Lautze’s Dams of Malaria in East Africa
School of Engineering student Jonathan Lautze uses research from his university studies to construct a way to reduce the transmission of malaria through water resource engineering and management.
Medford/Somerville, Mass. [02.28.08] Worldwide malaria kills more than a million people a year. Ninety percent of these deaths occur in Africa, mostly among young children. Jonathan Lautze is researching how to curb the transmission of malaria through water resource engineering and management- research he pursued while completing Tufts School of Engineering's first doctoral degree in conjunction with the interdisciplinary Water: Systems, Science, and Society certificate program. By controlling a dam's reservoir water levels, the development of malaria-carrying mosquito larvae can be disrupted
Lautze says his research is part of an integrated strategy needed to address the spread of malaria hotspots, the control of malaria transmission and the subsequent malaria treatment if the first prongs of attack fail.
"Malaria is increasing in Africa and you need a bundle of measures to deal with it," says Lautze. "If you were trying to decide the answer to 'How do you best to control malaria?' in a multiple choice question, you'd want another letter to say 'All of the above.'"
"Jonathan's work exemplifies the need for an interdisciplinary partnership between engineers and public health experts and other stakeholders," says Paul Kirshen, director of the WSSS program. "A health crisis like malaria must be informed by engineering research, and engineers must understand the far-reaching, public health impact of their constructions."
Malaria is classified as a water-borne disease even though people don't contract it through drinking water and ingesting parasites like giardia and cholera. The single-celled malaria parasite is transmitted through the saliva of a vector-the Anopheles mosquito-whose lifecycle is dependent on the presence of water.
"Mosquitoes are highly sophisticated and different species of mosquitoes have different preferred breeding habitats," Lautze said, including water pools created from rainfall, water storage tanks, or the shorelines of dam reservoirs. Adult female mosquitoes lay up to 200 eggs in water where the larvae take between one and two weeks to develop. After reaching adulthood, the winged, blood-suckers take flight looking for a source of nourishment in the form of blood.
If the mosquitoes don't encounter bed nets, chemical sprays, such as DDT, or the slap of a human hand, they may fly on to feed on people infected with malaria. Inside the human host, the malaria parasite evades the immune system, infecting the liver and red blood cells, and develops into a form mosquitoes acquire when having a blood meal. Once inside the mosquito, the parasite takes as little as 10 days to mature until it can infect a new human host who continues the cycle.
To study malaria transmission in Africa, Lautze headed to the Koka Dam, located on the Awash River in the Ethiopian Rift Valley, 60 miles southeast of the capital, Addis Ababa. Lautze chose Koka because of the strong health data collected in the area. He sifted through eight years of malaria case data from malaria control centers surrounding the Koka reservoir.
In the data collected from 1994-2002, Lautze found that the geographic distance of a village cluster, called a kebele, from the Koka reservoir shoreline correlated with malaria transmission, with rates about 2.3 times greater for villages located less than three kilometers (about 1.8 miles) from the reservoir compared to those located six to nine kilometers farther away. Lautze also correlated reservoir water levels with fieldwork along the shoreline to determine prevalence of mosquito larvae. Lautze says, the reservoir shoreline continues to be the most important breeding habitat for any kebele surrounding the reservoir. His data points to the conclusion that lowering reservoir levels faster than half a meter over a month results in fewer mature mosquito larvae and therefore reduced malaria transmission.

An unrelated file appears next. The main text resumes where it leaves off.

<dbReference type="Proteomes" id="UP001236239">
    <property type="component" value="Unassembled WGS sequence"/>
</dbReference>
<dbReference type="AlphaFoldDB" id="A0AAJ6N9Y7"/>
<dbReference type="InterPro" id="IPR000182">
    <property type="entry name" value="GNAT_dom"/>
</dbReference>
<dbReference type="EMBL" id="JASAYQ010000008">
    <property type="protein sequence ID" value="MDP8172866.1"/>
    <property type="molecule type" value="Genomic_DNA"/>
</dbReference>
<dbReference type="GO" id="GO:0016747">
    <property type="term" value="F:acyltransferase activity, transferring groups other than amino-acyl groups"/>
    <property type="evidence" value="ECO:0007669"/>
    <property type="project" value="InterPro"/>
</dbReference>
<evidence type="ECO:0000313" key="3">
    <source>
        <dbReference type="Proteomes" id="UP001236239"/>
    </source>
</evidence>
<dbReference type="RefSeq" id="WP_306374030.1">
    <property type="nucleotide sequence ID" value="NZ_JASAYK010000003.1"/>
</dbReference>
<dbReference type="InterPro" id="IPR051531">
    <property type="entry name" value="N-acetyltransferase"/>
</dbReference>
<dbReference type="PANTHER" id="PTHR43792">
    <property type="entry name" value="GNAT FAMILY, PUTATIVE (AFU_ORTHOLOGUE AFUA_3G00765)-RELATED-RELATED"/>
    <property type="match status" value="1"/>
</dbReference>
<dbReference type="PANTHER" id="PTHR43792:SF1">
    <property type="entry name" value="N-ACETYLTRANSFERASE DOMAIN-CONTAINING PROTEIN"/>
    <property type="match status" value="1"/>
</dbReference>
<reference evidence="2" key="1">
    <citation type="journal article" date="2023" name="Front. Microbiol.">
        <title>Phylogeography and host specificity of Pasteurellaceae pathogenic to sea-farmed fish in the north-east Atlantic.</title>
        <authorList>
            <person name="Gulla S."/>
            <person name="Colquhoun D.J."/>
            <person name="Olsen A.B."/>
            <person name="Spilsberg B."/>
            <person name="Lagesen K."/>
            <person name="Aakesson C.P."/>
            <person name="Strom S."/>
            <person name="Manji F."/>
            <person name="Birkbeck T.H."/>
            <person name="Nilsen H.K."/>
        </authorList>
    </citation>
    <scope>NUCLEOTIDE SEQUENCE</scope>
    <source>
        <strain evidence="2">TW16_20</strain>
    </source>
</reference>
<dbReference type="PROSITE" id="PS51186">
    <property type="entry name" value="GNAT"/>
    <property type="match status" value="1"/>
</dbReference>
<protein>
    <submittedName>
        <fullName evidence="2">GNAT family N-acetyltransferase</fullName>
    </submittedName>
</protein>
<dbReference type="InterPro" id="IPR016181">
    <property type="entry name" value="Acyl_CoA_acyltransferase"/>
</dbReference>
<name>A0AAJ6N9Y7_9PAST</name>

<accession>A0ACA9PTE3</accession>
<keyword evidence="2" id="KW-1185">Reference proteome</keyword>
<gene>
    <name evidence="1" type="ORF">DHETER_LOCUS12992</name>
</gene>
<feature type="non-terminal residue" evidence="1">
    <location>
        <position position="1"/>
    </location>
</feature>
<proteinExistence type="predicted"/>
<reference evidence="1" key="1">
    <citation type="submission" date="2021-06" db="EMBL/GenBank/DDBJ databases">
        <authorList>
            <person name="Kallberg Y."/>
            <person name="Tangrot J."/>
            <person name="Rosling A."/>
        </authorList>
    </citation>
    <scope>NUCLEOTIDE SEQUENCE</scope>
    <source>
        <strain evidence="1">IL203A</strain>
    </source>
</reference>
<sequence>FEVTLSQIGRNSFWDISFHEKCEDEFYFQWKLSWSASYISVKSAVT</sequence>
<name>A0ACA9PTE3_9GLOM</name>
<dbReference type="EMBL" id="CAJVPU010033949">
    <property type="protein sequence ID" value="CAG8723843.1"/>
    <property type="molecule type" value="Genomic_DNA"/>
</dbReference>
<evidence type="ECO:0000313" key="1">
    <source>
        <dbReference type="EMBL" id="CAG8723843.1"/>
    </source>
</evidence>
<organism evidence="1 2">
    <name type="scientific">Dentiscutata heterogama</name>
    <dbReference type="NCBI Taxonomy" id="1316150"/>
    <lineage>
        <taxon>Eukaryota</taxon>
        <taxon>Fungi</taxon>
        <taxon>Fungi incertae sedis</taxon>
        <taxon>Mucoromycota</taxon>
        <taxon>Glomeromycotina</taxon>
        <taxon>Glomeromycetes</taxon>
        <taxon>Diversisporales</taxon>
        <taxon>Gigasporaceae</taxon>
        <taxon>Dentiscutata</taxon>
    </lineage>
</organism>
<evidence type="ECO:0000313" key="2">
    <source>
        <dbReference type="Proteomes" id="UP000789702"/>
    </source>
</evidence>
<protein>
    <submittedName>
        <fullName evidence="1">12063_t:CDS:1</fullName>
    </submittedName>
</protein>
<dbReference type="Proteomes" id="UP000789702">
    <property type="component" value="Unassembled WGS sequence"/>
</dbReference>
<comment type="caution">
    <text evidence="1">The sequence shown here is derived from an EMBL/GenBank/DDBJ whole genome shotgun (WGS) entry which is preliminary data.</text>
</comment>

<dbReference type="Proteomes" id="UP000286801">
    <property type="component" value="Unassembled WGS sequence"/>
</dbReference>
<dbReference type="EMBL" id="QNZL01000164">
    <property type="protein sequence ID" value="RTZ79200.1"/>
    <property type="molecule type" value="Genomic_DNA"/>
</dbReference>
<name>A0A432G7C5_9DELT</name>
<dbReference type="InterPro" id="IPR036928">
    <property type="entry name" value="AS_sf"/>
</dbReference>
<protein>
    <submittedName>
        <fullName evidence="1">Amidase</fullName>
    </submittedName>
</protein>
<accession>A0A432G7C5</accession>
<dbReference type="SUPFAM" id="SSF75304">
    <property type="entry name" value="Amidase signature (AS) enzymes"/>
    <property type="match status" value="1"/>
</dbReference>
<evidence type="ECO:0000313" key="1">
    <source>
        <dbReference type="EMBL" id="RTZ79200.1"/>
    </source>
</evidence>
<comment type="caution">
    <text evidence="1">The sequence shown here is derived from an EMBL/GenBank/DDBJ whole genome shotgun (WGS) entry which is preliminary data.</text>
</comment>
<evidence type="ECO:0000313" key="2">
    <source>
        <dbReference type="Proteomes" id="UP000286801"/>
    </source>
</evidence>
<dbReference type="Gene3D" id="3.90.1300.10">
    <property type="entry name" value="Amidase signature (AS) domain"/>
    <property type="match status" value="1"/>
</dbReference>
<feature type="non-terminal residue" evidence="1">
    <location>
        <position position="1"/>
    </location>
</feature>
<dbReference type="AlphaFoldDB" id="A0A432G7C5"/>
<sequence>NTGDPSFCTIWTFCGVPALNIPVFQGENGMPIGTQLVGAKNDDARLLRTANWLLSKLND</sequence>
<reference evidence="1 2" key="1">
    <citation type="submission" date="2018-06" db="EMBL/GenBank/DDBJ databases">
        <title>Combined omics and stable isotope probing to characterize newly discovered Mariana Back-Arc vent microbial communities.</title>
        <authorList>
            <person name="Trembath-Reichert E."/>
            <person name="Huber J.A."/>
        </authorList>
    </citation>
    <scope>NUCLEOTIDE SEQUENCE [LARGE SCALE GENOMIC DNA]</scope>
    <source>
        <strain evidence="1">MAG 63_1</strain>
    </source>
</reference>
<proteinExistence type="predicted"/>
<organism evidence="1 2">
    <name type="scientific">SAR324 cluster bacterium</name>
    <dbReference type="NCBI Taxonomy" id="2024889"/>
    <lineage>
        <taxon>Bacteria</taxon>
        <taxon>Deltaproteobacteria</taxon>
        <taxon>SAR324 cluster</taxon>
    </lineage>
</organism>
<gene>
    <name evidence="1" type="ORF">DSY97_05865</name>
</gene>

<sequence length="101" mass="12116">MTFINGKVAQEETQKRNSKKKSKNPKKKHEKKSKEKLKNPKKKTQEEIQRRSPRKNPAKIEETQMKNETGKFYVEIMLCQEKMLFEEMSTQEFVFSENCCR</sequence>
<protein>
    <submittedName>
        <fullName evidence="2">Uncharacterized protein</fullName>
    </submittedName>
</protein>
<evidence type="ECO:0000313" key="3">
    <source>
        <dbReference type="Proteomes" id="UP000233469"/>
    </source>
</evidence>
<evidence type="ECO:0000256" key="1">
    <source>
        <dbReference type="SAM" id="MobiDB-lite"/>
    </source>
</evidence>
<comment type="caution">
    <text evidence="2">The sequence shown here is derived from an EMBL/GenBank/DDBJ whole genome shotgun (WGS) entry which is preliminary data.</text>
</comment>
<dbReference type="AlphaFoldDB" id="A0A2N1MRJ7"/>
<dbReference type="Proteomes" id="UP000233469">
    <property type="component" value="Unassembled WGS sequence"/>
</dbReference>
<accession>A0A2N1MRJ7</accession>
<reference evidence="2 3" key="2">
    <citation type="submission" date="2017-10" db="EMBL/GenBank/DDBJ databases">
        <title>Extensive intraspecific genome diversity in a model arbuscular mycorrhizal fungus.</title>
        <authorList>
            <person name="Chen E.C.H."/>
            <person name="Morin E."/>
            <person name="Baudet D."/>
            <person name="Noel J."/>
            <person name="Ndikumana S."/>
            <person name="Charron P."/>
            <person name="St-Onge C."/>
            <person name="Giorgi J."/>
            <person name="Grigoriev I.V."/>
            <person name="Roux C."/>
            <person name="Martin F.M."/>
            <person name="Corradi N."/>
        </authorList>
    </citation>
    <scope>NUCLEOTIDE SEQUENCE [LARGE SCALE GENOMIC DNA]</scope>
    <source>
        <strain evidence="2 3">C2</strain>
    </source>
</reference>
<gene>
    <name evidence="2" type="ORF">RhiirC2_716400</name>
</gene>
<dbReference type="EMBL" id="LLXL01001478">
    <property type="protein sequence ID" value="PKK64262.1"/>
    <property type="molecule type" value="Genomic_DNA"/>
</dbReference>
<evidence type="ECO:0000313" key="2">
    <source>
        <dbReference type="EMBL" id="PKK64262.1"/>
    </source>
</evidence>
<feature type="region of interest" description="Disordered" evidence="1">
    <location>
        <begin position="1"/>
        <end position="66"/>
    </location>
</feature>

Though Lautze's research is robust and straightforward, he says carrying out his recommendations may not happen immediately.
"The point between publishing this data and implementing this is several years," he says. "When you build a dam and have a reservoir, you know there's going to be some tradeoffs because you're going to have competing objectives,"-and not only among the water resource management group. Lautze says the disconnect between the water and public health sector often creates barriers to devising the best approach to control malaria. But given global warming, all competing interests are running out of time.
"In warmer temperatures the larvae will develop and transform into adults more rapidly than in colder temperatures," says Lautze. With increased temperatures in Ethiopia and elsewhere, transmission rates will only increase and malaria control will become increasingly complex.
In the meantime, Lautze continues his work with water management in Africa through the World Bank. He also has a graduate student carrying on the water resource management research he began through WSSS. "Water resource people will continue to construct dams," Lautze says. "Health affects may still be an unintended consequence, but this is a good lever that can be pulled to reduce disease transmission."
Profile written by Julia Keller, Communications Specialist, Tufts School of Engineering